ADPH recognizes National Recovery Month
he Alabama Department of Mental Health (ADMH) recognizes September as National Recovery Month, a national observance held to educate individuals and families that substance use treatment and mental health services are available, assist with recovery and help to promote healthy and rewarding lifestyles. This year’s theme, “Recovery is for Everyone: Every Person, Every Family, Every Community.”
During this month, ADMH celebrates individuals in recovery and recognizes the dedicated professionals who provide the prevention, treatment, and recovery support services.
The ADMH welcomes everyone to recovery by decreasing barriers to recovery support, creating inclusive spaces and programs, and broadening the understanding of what recovery means for people with different experiences. Recovery Month works to inspire people across the country to transform the “I” into “we” and build bridges between families, communities, and groups. Mental health and substance use disorder are not one-size-fit all conditions, nor do they affect everyone equally.
Recovery Month celebrates the gains made by those living in recovery, like Aubin Cawthon, a R.O.S.S. Outreach Specialist in Madison County!
“My name is Aubin Cawthon, and I am a person in long term recovery. For me that means I have not found it necessary to use substances since September 2016. For seventeen years I struggled in active use. The first time I used I was 13 years old, and by 16, I found myself in treatment for the first time. In three short years it was clear that I reacted differently to substances. My dad found me passed out on the porch with bruises and a black eye, and once again I couldn’t remember what had happened. I have been to treatment six times and once to an inpatient mental health facility.
I have been misdiagnosed and overmedicated. I have struggled with self-harm, contemplated suicide, and made several attempts. In September 2016, after many failed attempts at complete abstinence, I decided to try Medicated Assisted Treatment (MAT). Once I began MAT, I worked on finding support to help me walk through recovery. I connected with people in a twelve-step program and started meeting supportive people around my community.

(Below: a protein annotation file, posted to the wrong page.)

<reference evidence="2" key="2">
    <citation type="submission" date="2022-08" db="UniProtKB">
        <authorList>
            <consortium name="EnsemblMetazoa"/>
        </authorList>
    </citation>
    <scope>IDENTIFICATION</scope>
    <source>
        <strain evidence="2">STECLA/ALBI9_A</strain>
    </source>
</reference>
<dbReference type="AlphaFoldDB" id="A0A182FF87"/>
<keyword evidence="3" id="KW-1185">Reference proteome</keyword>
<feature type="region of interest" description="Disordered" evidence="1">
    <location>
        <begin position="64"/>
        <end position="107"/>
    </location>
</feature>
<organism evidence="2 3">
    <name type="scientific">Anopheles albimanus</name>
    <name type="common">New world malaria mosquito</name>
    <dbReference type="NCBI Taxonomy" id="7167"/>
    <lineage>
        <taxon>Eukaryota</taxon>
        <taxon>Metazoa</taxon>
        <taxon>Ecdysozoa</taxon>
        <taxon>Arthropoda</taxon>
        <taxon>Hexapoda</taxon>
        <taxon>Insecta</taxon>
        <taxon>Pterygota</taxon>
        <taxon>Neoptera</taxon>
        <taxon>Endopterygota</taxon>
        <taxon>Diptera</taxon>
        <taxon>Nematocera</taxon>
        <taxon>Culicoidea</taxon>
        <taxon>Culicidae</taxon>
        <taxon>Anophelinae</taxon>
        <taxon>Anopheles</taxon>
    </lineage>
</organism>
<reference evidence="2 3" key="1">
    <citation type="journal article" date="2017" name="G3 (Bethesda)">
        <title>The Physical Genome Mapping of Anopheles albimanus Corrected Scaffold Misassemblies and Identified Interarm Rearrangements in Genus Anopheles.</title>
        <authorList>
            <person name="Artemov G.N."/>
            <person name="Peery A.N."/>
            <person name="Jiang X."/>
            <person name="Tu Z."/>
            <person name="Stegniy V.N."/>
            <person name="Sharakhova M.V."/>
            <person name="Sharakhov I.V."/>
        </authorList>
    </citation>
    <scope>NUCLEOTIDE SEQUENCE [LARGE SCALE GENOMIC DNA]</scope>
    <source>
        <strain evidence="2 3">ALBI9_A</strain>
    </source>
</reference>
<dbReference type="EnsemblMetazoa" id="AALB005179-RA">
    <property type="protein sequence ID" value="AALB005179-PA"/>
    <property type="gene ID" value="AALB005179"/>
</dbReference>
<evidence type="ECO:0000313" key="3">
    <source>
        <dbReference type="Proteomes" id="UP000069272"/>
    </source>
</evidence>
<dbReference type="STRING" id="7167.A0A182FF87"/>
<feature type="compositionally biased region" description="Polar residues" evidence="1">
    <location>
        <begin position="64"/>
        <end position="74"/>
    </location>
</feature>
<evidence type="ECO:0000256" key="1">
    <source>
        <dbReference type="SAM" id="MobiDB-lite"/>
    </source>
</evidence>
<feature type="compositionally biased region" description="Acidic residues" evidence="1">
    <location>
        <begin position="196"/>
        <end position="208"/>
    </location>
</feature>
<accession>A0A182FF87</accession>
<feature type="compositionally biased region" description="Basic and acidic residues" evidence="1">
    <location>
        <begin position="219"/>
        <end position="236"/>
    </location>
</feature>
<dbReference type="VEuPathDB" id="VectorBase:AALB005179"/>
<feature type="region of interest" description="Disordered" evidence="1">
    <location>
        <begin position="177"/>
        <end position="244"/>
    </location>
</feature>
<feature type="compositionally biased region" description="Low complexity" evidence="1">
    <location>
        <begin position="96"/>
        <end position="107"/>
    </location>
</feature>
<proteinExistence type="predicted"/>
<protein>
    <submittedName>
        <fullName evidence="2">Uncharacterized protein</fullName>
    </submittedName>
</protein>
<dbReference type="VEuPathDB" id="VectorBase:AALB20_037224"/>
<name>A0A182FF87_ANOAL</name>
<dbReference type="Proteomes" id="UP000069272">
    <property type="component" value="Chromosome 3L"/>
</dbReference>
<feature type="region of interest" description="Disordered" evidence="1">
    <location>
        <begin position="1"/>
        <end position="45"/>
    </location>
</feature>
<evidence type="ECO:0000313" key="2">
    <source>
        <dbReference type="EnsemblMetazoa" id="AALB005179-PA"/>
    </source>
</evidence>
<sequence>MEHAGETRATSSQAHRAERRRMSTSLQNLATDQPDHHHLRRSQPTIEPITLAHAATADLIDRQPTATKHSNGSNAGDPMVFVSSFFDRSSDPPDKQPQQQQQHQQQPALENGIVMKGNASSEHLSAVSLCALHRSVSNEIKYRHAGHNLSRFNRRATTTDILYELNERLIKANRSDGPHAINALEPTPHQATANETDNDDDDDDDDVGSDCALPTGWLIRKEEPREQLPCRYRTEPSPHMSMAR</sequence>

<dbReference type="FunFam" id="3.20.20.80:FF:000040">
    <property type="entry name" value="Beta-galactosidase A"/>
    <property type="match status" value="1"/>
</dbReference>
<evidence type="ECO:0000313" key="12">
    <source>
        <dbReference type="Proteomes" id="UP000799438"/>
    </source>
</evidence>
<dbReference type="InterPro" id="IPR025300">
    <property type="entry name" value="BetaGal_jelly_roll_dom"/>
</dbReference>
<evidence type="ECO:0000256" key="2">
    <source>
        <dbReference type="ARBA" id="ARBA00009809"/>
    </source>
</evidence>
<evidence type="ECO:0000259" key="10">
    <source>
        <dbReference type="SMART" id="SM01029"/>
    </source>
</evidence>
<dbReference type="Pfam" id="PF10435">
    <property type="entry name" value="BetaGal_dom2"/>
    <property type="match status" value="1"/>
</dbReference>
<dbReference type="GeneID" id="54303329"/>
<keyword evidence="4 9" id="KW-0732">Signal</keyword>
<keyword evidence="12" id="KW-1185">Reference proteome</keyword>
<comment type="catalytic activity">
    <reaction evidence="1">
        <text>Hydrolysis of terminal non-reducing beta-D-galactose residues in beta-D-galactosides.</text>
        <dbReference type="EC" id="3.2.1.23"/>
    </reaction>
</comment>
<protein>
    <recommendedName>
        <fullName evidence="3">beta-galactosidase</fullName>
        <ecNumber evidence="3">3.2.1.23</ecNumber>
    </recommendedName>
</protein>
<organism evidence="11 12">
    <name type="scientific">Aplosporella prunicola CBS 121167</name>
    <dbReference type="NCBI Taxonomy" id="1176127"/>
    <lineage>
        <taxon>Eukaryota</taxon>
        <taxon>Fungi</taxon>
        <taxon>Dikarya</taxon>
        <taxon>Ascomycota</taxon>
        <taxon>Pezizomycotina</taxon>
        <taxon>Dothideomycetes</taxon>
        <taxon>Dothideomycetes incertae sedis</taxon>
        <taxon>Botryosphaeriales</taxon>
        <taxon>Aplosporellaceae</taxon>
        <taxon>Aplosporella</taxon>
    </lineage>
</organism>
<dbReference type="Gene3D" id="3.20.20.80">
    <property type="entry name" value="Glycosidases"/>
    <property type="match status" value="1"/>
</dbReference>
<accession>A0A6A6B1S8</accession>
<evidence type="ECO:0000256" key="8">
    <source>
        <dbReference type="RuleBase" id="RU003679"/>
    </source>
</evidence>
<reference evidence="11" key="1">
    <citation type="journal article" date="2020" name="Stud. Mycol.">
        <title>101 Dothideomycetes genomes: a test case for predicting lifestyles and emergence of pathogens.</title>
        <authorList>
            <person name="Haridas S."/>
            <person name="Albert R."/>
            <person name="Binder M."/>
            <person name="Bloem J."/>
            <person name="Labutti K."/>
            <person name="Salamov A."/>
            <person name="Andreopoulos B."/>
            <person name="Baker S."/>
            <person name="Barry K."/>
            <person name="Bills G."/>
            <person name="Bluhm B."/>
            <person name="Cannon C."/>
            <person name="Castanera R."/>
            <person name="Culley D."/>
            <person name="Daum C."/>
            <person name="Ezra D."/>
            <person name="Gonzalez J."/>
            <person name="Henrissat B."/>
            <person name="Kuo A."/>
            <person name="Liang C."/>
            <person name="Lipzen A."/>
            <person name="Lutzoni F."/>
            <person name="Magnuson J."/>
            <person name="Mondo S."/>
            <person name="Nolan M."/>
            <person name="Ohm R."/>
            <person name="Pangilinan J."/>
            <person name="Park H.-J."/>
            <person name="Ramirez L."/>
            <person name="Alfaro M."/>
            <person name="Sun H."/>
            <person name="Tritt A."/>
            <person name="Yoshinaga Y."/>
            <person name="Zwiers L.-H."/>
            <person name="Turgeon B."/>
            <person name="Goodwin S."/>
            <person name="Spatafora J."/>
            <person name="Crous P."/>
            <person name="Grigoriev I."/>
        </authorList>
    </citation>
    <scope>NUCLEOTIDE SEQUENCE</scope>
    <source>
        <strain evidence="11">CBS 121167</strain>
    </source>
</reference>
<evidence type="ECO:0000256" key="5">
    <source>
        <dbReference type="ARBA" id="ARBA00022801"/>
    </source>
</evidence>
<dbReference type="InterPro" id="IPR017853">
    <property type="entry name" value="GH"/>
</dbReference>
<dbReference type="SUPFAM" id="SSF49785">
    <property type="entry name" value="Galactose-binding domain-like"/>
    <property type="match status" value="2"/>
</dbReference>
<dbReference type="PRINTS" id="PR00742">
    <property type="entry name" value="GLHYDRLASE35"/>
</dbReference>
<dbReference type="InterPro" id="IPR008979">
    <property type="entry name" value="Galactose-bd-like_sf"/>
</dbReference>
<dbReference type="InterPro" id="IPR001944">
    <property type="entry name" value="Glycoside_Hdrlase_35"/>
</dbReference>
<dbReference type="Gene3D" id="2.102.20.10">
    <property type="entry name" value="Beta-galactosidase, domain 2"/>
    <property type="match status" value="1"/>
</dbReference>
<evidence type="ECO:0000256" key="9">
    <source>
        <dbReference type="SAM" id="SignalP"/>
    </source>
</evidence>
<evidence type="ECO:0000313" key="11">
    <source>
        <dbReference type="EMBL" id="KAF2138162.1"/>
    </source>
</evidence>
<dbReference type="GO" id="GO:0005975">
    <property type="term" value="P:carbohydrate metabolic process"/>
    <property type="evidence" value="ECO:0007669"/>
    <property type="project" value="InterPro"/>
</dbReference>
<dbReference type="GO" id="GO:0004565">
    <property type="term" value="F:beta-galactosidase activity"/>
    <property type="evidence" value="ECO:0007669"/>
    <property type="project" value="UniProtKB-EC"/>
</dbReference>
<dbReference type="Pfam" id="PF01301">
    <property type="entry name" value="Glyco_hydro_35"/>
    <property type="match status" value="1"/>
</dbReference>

Over the course of that first year, and with the help of my newfound support system, I decided to try complete abstinence again. In November 2017, I finished my MAT program and began my journey with complete abstinence. In the past four years I have worked on my mental, emotional, and physical self. As a result of that work, I have become a productive member of the community.
In my personal life I have built healthy friendships with amazing people, and maintained a healthy relationship, I’ve learned how to be a responsible adult with integrity. In addition, I’ve bought a home, and participated in the growth of my community and I’ve even had the opportunity to travel and see new places. I get to be a supportive and loving person instead of a destructive and angry one. In my professional life, I have learned a strong work ethic and had the opportunity to work with many community-based organizations assisting the underserved members of the community.
In December 2020, I received my Recovery Support Specialist certification and began
working with R.O.S.S. Over the last nine months I have worked closely with members in the community struggling with substance use disorders and broadened the scope of outreach in the community. Recovery, for me, looks like the ability to walk with my head held high and my voice be heard. I spent too many years not knowing who I was or where I fit into this world and recovery has given me the opportunity to find my place in life and live it to its fullest.”
Now in its 32nd year, Recovery Month celebrates the gains made by those in recovery. reminds people in recovery and those who support them, that recovery belongs to all of us. While every journey may look different, we are all in this together.